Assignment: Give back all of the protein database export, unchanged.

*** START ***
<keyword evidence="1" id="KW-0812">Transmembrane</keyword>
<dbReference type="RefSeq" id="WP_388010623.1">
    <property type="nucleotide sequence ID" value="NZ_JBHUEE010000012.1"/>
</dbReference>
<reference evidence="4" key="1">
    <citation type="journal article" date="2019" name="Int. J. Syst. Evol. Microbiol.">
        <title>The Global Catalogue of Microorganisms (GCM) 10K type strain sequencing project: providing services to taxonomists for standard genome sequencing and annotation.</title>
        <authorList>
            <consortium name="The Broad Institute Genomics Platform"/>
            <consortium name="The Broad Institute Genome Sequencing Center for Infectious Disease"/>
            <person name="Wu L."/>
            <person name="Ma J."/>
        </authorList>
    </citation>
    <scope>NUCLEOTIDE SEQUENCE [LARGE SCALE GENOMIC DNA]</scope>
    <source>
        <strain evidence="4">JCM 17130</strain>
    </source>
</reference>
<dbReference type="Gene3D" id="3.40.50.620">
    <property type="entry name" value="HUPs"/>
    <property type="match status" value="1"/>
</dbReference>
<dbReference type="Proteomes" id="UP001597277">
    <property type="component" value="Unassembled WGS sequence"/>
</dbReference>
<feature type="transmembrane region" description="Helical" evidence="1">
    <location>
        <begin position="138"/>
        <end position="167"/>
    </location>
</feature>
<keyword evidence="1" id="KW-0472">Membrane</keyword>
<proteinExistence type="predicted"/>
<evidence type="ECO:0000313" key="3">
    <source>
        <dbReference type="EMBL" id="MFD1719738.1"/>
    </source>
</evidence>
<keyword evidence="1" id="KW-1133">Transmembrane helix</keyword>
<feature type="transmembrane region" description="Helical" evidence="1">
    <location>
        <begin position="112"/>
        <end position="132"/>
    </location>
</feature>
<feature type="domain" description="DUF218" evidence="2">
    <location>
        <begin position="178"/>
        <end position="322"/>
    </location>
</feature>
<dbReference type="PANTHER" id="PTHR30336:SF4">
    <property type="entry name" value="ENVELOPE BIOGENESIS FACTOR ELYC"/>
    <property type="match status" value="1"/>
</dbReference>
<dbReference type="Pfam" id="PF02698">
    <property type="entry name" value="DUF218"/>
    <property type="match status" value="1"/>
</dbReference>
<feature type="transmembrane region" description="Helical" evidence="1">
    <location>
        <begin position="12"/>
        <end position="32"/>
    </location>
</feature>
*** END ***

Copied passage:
<keyword evidence="1" id="KW-0812">Transmembrane</keyword>
<dbReference type="RefSeq" id="WP_388010623.1">
    <property type="nucleotide sequence ID" value="NZ_JBHUEE010000012.1"/>
</dbReference>
<reference evidence="4" key="1">
    <citation type="journal article" date="2019" name="Int. J. Syst. Evol. Microbiol.">
        <title>The Global Catalogue of Microorganisms (GCM) 10K type strain sequencing project: providing services to taxonomists for standard genome sequencing and annotation.</title>
        <authorList>
            <consortium name="The Broad Institute Genomics Platform"/>
            <consortium name="The Broad Institute Genome Sequencing Center for Infectious Disease"/>
            <person name="Wu L."/>
            <person name="Ma J."/>
        </authorList>
    </citation>
    <scope>NUCLEOTIDE SEQUENCE [LARGE SCALE GENOMIC DNA]</scope>
    <source>
        <strain evidence="4">JCM 17130</strain>
    </source>
</reference>
<dbReference type="Gene3D" id="3.40.50.620">
    <property type="entry name" value="HUPs"/>
    <property type="match status" value="1"/>
</dbReference>
<dbReference type="Proteomes" id="UP001597277">
    <property type="component" value="Unassembled WGS sequence"/>
</dbReference>
<feature type="transmembrane region" description="Helical" evidence="1">
    <location>
        <begin position="138"/>
        <end position="167"/>
    </location>
</feature>
<keyword evidence="1" id="KW-0472">Membrane</keyword>
<proteinExistence type="predicted"/>
<evidence type="ECO:0000313" key="3">
    <source>
        <dbReference type="EMBL" id="MFD1719738.1"/>
    </source>
</evidence>
<keyword evidence="1" id="KW-1133">Transmembrane helix</keyword>
<feature type="transmembrane region" description="Helical" evidence="1">
    <location>
        <begin position="112"/>
        <end position="132"/>
    </location>
</feature>
<feature type="domain" description="DUF218" evidence="2">
    <location>
        <begin position="178"/>
        <end position="322"/>
    </location>
</feature>
<dbReference type="PANTHER" id="PTHR30336:SF4">
    <property type="entry name" value="ENVELOPE BIOGENESIS FACTOR ELYC"/>
    <property type="match status" value="1"/>
</dbReference>
<dbReference type="Pfam" id="PF02698">
    <property type="entry name" value="DUF218"/>
    <property type="match status" value="1"/>
</dbReference>
<feature type="transmembrane region" description="Helical" evidence="1">
    <location>
        <begin position="12"/>
        <end position="32"/>
    </location>
</feature>